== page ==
Every now and then we can hear that employees value their independence and management should not interfere with their projects. They should only determine the direction in which employees should go and approves employee’s vacation. While this approach might work on majority of people, it doesn’t apply to everyone, especially to young people who still gain experience.
Here are some reasons. First is that some of the employees, when “left alone,” don’t do much until the deadline is close. The other reason is that some of them might feel thrown in the deep without manager’s supervision, which can be stressful. They might feel disconnected and even ignored. So yes, some people need guidance and a helping hand that they can depend on. Or they need someone who will control their progress toward their goals.
The advice here is to not throw all of the young employees to the “millennials” sack and claim that they work best when they can manage themselves. Managers need to know their employees and steer them in different directions, which is hard but doable and gives the best results when it comes to employee engagement.
4. Recognition programs are a relict of the past
Don’t ever think that! Recognition is a core of engagement and I don’t think that it will ever change. People, no matter how much money they get, always seek for appreciation, respect, a simple “thank you” when then work for somebody else. Can you imagine somebody who’s not getting these and is still engaged at work? I can’t.
Creating a recognition program is inexpensive and has a big return on investment.
When employees feel appreciated and at peace with work, they can focus on their job, instead of thinking about how bad they feel or what are the KPI of their tasks.
Where can you start? You can conduct internal and anonymous surveys among employees. You can ask about their needs, expectations, and improvements they desire. Since it’s anonymous, employees might tell you more than they would in 1 on 1 meeting, which is a good thing! But only if you’re willing to improve these segments in your company. Otherwise, after two surveys with no changes afterwards, employees will no longer trust you and they won’t be sharing their thoughts.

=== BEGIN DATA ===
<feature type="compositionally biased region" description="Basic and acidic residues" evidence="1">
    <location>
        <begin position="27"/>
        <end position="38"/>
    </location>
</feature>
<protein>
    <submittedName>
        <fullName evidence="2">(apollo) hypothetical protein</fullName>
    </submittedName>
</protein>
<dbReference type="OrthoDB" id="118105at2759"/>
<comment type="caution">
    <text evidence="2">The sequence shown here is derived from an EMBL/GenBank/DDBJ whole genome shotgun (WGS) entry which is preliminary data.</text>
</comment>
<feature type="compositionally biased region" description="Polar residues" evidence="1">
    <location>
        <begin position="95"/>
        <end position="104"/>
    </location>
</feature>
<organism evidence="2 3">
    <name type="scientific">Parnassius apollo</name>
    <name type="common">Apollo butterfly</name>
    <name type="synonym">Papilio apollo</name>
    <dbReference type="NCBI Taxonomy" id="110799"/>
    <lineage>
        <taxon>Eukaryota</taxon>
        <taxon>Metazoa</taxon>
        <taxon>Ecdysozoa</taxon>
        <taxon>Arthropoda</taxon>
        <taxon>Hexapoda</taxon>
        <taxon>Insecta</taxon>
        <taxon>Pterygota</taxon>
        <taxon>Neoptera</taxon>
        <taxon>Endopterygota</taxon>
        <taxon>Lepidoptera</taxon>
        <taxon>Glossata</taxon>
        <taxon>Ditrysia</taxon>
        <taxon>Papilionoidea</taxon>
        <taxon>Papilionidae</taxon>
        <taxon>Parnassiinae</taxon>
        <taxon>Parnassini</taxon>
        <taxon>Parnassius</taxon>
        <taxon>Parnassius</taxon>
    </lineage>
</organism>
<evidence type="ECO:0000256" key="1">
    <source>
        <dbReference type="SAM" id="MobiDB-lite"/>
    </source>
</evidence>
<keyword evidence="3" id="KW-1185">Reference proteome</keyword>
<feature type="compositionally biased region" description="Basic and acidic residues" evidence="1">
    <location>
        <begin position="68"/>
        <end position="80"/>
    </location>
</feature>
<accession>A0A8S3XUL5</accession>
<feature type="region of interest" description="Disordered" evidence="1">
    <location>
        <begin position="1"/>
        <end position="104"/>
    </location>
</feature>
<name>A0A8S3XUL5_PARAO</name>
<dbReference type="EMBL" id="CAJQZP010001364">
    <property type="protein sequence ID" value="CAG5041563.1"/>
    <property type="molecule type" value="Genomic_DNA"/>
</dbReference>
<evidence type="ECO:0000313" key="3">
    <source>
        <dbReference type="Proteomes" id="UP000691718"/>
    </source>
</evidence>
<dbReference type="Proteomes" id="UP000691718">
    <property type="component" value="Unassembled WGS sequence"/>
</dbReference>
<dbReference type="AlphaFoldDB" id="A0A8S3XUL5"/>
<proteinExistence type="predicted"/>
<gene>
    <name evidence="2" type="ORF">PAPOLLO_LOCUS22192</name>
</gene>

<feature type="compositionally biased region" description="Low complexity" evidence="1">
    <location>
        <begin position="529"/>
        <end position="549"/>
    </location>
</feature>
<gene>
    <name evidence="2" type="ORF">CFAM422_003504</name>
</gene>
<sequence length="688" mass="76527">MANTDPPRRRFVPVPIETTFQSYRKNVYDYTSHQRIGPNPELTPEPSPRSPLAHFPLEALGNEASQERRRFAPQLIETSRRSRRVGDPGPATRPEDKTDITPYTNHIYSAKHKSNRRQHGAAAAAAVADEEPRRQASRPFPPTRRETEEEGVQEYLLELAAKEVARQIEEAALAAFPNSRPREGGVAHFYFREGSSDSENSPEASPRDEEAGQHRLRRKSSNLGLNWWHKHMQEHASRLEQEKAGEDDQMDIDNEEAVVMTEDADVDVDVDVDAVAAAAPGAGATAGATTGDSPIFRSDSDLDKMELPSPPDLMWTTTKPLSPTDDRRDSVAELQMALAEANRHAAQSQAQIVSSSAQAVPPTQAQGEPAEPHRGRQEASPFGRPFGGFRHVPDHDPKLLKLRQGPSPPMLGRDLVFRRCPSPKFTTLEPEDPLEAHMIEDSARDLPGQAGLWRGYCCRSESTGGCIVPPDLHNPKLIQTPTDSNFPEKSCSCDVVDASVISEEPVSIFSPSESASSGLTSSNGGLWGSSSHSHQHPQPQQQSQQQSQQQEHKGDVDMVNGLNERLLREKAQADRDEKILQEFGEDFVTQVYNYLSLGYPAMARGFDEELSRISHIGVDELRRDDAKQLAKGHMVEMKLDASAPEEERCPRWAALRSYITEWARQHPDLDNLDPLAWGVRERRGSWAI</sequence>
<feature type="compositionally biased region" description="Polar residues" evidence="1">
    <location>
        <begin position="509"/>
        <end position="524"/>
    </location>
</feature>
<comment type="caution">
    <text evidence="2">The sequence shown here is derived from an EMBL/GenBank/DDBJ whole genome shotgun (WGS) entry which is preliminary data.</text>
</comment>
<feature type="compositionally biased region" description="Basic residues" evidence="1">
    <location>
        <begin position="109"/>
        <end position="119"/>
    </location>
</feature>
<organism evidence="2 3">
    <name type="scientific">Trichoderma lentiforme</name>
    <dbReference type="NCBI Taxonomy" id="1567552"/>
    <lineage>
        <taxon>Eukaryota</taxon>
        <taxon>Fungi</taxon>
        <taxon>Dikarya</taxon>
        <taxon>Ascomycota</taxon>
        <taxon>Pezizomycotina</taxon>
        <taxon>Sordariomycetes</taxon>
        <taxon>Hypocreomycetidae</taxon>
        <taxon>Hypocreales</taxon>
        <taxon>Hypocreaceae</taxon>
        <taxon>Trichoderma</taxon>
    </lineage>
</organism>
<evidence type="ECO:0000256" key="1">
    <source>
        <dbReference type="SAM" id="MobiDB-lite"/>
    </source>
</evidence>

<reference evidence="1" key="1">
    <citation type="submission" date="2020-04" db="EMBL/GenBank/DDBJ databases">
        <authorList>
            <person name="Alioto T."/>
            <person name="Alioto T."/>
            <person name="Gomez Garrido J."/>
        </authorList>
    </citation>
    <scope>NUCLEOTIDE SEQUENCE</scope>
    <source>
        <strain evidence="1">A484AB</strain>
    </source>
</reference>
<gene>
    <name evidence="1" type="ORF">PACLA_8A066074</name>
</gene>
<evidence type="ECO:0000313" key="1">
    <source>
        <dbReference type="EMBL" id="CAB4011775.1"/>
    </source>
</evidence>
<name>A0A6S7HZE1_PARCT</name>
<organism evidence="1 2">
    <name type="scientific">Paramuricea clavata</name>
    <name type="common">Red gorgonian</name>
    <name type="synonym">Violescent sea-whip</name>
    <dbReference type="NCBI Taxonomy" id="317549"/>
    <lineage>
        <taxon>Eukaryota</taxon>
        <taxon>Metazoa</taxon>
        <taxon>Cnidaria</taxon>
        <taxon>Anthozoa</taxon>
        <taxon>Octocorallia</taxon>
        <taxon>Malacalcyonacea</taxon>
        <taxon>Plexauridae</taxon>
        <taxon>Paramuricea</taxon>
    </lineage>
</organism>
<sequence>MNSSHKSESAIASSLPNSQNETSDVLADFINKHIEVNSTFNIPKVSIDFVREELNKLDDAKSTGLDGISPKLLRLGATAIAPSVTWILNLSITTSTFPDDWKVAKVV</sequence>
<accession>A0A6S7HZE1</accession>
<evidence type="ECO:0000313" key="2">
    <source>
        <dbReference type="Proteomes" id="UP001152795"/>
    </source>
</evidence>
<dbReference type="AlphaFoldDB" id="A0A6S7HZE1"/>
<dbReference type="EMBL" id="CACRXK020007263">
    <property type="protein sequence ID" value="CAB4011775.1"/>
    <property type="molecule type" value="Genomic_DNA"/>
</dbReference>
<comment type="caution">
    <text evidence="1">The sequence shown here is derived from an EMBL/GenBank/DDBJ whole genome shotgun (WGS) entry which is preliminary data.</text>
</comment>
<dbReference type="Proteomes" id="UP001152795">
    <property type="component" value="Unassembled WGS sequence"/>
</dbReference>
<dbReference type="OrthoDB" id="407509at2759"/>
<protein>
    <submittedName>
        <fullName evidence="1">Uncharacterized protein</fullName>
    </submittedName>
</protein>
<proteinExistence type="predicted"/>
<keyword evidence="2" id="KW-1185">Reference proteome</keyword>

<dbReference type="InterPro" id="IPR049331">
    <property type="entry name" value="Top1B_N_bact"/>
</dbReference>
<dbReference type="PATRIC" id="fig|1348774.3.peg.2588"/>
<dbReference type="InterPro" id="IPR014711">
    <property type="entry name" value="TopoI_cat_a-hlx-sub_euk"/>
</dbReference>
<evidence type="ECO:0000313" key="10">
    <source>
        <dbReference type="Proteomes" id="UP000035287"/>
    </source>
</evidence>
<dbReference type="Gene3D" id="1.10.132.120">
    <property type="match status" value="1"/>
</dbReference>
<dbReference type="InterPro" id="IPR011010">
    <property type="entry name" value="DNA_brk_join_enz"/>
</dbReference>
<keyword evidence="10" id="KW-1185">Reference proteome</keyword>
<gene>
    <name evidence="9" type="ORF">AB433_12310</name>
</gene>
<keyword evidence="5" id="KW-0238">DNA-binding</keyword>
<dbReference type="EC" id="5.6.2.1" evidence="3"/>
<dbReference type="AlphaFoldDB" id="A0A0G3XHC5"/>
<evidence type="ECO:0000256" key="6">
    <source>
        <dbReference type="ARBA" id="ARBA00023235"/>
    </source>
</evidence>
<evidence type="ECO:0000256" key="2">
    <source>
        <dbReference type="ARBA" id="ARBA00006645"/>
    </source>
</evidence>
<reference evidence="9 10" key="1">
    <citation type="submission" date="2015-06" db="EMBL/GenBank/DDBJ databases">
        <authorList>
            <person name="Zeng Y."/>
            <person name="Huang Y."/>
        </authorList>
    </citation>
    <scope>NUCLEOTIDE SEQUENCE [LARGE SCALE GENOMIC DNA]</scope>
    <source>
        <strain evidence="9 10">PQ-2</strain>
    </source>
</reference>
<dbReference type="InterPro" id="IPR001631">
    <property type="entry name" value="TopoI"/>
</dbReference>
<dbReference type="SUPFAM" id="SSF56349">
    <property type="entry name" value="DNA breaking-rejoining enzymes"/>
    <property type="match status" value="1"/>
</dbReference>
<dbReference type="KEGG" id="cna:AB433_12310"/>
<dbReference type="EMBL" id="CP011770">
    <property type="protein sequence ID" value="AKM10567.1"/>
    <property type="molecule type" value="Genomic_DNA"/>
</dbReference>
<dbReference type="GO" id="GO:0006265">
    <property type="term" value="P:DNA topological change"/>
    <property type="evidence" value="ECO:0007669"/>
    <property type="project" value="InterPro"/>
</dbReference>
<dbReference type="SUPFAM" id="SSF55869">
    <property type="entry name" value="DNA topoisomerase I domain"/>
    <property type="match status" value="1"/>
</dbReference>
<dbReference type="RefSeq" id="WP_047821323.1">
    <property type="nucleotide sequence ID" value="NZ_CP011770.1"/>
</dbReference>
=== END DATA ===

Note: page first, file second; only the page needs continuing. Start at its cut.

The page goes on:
5. The company is enough to keep employees
Another myth is that people are engaged in work and stick with a company just because it’s a successful company. It might be true at the first few months of their work. Young employees are attracted by promising start–ups and want to be a part of something great. And let’s be honest, successful companies these days create amazing products that are easy to fall in love with. But even though employees want to be engaged in developing such product, they might leave the company despite it.
What became obvious last years is that people don’t leave companies, they leave their bosses. When a person is a good employee and loves their job, but completely don’t agree with their boss, they will never be fully engaged.
So, never assume that your product and a successful company is everything that your employees will ever need. They won’t have a problem working in a company with the product they might not like so much, but they will love people in it.
They won’t have a problem with changing a company, and work on a product that might not be that amazing, but the manager is.
There are a lot of myths when it comes to employee engagement. Some obsolete assumptions and schemes that are difficult to break. The truth is that most people like working and they value being a part of the team.
They just need a positive environment, recognition from their bosses and possibility to develop themselves.
If you want to blow the whistle on employee engagement myths read my post Employee Engagement Ideas You Can Use for Your Business.